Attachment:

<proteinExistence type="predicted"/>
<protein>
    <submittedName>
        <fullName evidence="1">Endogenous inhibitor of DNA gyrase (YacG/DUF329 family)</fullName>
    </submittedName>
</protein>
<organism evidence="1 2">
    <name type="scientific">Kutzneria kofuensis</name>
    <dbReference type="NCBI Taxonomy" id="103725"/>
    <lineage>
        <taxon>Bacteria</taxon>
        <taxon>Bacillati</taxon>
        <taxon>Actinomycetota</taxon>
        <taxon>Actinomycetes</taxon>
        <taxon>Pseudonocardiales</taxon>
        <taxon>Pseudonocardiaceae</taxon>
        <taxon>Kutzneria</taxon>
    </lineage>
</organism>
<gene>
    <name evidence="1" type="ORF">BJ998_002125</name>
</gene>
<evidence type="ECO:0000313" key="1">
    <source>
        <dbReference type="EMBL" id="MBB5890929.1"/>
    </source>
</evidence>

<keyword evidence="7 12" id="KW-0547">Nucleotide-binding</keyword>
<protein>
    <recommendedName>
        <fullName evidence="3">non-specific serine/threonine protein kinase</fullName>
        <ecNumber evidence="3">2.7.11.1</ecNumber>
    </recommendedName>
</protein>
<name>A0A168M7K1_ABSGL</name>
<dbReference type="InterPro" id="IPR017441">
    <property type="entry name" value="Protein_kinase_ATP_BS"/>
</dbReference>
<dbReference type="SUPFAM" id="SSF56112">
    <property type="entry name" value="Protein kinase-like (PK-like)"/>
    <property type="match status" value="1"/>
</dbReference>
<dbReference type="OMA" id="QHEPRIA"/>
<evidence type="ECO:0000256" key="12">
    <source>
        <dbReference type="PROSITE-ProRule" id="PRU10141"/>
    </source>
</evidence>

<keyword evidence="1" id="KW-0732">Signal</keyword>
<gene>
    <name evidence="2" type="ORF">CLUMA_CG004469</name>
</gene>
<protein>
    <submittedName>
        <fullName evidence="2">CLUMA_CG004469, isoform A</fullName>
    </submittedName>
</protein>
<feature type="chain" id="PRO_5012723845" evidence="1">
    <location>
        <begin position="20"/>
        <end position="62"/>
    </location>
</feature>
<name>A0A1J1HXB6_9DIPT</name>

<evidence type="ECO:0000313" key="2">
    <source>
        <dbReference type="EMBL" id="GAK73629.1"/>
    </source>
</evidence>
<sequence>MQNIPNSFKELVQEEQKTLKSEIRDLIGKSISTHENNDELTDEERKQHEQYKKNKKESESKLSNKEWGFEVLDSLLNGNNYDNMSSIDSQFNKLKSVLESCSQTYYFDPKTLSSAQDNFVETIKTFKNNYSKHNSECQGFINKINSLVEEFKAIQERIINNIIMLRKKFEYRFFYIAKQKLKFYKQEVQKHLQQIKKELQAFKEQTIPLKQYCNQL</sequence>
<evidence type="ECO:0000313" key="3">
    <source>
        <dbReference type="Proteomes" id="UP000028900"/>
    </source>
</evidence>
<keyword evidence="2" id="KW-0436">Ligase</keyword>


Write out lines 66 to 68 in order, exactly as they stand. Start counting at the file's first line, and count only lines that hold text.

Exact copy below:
    <source>
        <dbReference type="EMBL" id="GAK73629.1"/>
    </source>